Attack Theatre is that rare established Pittsburgh arts group that moved its headquarters during the coronavirus pandemic. Now it’s showing off its new home in a short film whose production was itself an adaptation to the era of physical distancing.
“I : I” is a collaboration between the long-running contemporary dance company and Janessa Clark, a filmmaker and choreographer with international credits. (She said the title is a graphic that can be pronounced “One to One," “I to I" or however one prefers.)
In deference to the pandemic, Clark never met anyone from the troupe in person. In fact, the whole project was developed, shot and edited without her ever leaving her home, in Brooklyn.
“It’s one of the strangest practices we’ve embarked upon,” said Clark, whose credits include founding New York City-based dance collective Janessa Clark/KILTERBOX and the Stockholm-based nomadthenewcompany.
Attack, like most arts groups, has been filming work to present online. The group’s “Cello Diaries” series involved dancers filming themselves at home, for example. “I : I” was a bit more involved.
Clark met the four dancers – Simon Phillips, Dane Toney, Sarah Zielinski and Attack artistic director Michele de la Reza – via Zoom, and each developed a solo contribution to the film from his or her home. Trust, too, had to be built remotely.
“Moving together while apart was really an important part of this process, and I have to say that these artists are incredibly adaptable and creative,” Clark said.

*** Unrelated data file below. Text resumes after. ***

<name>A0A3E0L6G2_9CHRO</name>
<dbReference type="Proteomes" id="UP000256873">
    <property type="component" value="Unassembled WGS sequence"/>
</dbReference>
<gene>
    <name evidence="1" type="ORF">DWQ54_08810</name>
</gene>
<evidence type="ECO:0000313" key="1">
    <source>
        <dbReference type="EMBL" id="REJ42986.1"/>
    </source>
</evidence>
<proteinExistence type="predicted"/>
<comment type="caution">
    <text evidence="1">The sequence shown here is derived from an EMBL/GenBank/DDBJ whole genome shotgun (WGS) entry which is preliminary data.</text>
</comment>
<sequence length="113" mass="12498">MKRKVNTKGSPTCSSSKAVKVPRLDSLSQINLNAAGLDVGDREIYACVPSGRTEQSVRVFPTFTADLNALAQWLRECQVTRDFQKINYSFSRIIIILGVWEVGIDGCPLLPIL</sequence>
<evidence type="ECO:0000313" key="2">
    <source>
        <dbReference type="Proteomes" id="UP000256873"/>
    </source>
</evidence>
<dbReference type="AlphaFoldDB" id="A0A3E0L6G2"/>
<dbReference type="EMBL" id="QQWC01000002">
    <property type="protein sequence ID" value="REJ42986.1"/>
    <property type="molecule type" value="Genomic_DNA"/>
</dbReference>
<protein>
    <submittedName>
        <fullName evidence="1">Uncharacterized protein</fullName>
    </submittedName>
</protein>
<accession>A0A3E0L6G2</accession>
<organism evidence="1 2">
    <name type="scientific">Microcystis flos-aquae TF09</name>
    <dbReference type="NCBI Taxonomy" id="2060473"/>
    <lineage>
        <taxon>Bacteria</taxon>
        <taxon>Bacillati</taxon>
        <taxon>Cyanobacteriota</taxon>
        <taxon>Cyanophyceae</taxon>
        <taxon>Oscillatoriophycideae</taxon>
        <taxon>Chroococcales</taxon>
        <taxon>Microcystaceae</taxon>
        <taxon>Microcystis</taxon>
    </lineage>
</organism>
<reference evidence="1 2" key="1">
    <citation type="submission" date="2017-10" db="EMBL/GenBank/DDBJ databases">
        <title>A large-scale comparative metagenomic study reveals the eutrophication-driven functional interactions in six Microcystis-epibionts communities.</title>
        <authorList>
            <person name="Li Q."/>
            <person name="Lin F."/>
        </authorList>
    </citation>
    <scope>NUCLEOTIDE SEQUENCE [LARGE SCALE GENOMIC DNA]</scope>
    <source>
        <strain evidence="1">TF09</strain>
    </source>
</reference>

She did a video “walk-through” of the group’s new space – its stark concrete stairwells and landing, small rooms, and large, airy studio – with Pittsburgh-based cinematographer Joshua Sweeny. The landmark building on the corner of 45th and Butler street, in Lawrenceville, was formerly the Boys And Girls Club of Pittsburgh.
“The space became a big part of the film,” said Toney, who also served as assistant director and editor. “It’s very much its own character.”
Rehearsals were also conducted via Zoom. And the shoot occurred with Clark present only via electronic devices.
“We had her on the laptop on a little rolling cart that we would move around,” said Toney. “It was very ‘Jetsons,’” he added, laughing.
The 15-minute film’s first section knowingly reflects the isolation of its creators, with the face-masked dancers soloing in confined areas. Later scenes show them coming together – but save for one distanced group dance, that involves some post-production work that makes it look like the dancers are in the same space when they actually performed there separately.
Composer David Shane Smith contributed his electronic score from Santa Fe, N.M.
The novel work situation demonstrates just one way artists have coped during the pandemic.
“I feel like artists have really come out of their shells and found creative ways to problem-solve this isolation in which we’re having to work,” she said. “I do believe it brought out the best in everyone to get together and make something beautiful to share with the public to provide an escape for the public. Just to say, 'We’re still out here, we’re still making work.'”
The video premieres with three online screenings Fri., Jan. 22, and Sat., Jan. 23.